Other unexpected places

Today’s wide range of lighting options, from hardwired to battery-powered, allows for more creativity and opportunities to light up key areas of your home. Here are a few unexpected places that could benefit from additional lighting.


Have a bookcase with shelves that run top to bottom? Install vertical LED strips to illuminate all shelves with even light. If your bookcases are built-in, sconces are a beautiful addition that can be hardwired, or battery-operated.

Under the bed

Illuminating the base of a bed can give it a bold, contemporary, floating look. LED strip lights or multi-coloured rope lighting can create a cool, funky vibe.

Under bathroom vanity

Motion-activated LED strips under your bathroom vanity produce a subtle glow, making your midnight trip to the bathroom not so dark.


There’s something special about the ambiance of a fireplace. Make it a focal point in the room by highlighting the architectural features using sconces, lamps, or recessed pot lights.

Above artwork

Shine the spotlight on artwork hung around your home using picture lighting. Battery-powered picture lights allow for unlimited lighting opportunities—no need to worry about electrical—and they look just as good as their wired counterparts.

Garage workbench

Work areas where sharp tools are used should be well lit, and garage workbenches are no exception. Bright LED strip lights or bars easily mount under cabinets, casting even light across the work area. Puck lights can also be used to focus light on a specific area or highlight prized tools.

Lighting considerations

Good lighting contributes greatly to the accessibility and function of a space. No matter where you‘re installing lights, there are a few things to take into consideration.


Some lighting must be hardwired into ceilings, walls, or other surfaces–in those cases, consider using a licensed electrician. Electrical work can be avoided if the lighting choice uses an outlet or is wireless. Wireless lighting has come a long way, offering much more flexibility and ease of use. Most wireless options are battery-powered or rechargeable via USB, lasting for hours on a charge.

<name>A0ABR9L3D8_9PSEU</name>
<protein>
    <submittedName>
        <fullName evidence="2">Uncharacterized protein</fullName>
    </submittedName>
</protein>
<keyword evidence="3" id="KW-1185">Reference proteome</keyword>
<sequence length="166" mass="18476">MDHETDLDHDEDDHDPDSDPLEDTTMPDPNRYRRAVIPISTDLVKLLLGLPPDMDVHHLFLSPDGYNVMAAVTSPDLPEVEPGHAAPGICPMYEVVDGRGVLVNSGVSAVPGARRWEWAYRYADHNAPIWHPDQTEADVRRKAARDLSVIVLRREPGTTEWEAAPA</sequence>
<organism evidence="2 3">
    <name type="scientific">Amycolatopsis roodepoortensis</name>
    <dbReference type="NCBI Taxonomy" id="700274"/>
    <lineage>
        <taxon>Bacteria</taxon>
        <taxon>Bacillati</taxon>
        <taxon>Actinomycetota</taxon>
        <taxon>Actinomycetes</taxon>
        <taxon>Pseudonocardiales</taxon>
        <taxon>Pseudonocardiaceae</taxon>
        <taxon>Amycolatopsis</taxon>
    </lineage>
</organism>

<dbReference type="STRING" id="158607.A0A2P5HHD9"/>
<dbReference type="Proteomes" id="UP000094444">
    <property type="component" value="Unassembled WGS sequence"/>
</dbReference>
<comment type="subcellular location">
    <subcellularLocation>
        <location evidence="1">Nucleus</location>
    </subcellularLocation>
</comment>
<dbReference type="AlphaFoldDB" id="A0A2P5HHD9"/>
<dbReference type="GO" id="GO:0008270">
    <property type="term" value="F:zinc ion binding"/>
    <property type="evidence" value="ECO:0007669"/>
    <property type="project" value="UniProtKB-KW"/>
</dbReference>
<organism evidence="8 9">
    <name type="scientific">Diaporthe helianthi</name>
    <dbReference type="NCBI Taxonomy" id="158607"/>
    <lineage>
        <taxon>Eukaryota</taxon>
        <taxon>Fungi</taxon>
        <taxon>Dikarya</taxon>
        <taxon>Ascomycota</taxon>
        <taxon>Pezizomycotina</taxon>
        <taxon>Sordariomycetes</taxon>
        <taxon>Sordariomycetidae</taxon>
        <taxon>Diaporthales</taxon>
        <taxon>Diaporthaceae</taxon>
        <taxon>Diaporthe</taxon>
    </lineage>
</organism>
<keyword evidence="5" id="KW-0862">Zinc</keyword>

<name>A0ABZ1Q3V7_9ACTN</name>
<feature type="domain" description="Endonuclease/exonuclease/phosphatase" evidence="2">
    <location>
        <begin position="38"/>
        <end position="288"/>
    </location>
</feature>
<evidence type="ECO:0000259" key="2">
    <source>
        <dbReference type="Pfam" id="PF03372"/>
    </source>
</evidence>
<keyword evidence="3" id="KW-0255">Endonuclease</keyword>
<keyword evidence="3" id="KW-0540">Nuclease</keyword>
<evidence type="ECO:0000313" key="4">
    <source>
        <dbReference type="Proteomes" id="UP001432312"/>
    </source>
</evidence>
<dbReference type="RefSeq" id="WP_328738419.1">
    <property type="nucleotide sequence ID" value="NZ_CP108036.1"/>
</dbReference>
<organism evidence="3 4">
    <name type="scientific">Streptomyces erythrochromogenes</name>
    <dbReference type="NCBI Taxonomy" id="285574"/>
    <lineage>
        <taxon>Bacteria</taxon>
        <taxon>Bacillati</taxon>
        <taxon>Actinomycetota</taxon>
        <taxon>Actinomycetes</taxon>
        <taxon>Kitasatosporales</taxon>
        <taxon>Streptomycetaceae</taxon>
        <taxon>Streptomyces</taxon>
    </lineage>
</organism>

Bulb type

Incandescent bulbs produce a lot of heat and can pose a fire hazard in small, enclosed spaces. Fluorescent lighting and LEDs don’t give off as much heat as their traditional incandescent counterparts and provide better energy efficiency.


Lighting in your home should make it feel warm and inviting. Use LED bulbs in the 3,000-kelvin range or look for ones labeled “warm white.”

Wifi connected

In today’s mobile world there’s an app for everything, including lighting. More and more bulbs are being manufactured with wifi connectivity, meaning you can easily control your lights from your phone or voice-powered assistant. Use the app on your phone to change the colours, intensity, or create a light show set to music. It doesn’t get more custom than that!


Installing dimmers and dimmer-friendly fixtures offers flexibility as the intensity of the light can easily be controlled. Dim for a warm intimate ambiance or set on high for that wow factor.

Do a test

Before you install something permanent or semi-permanent, it’s always best to do a test. Does the position offer optimal light spread? Will the lighting interfere with doors or drawers that will be in use? If using a corded lighting option, can it reach an outlet? Doing a test will allow you to make adjustments and save your walls or shelving from unnecessary adhesive residue or screw holes.

Smart lighting choices throughout your home not only improve visibility, usability, and accessibility, but they greatly impact design and mood. Focusing on key areas of the home that are often underlit will bring a bright and fresh feeling to your space.

Courtesy: realtor.ca

Posted by Infinity Admin on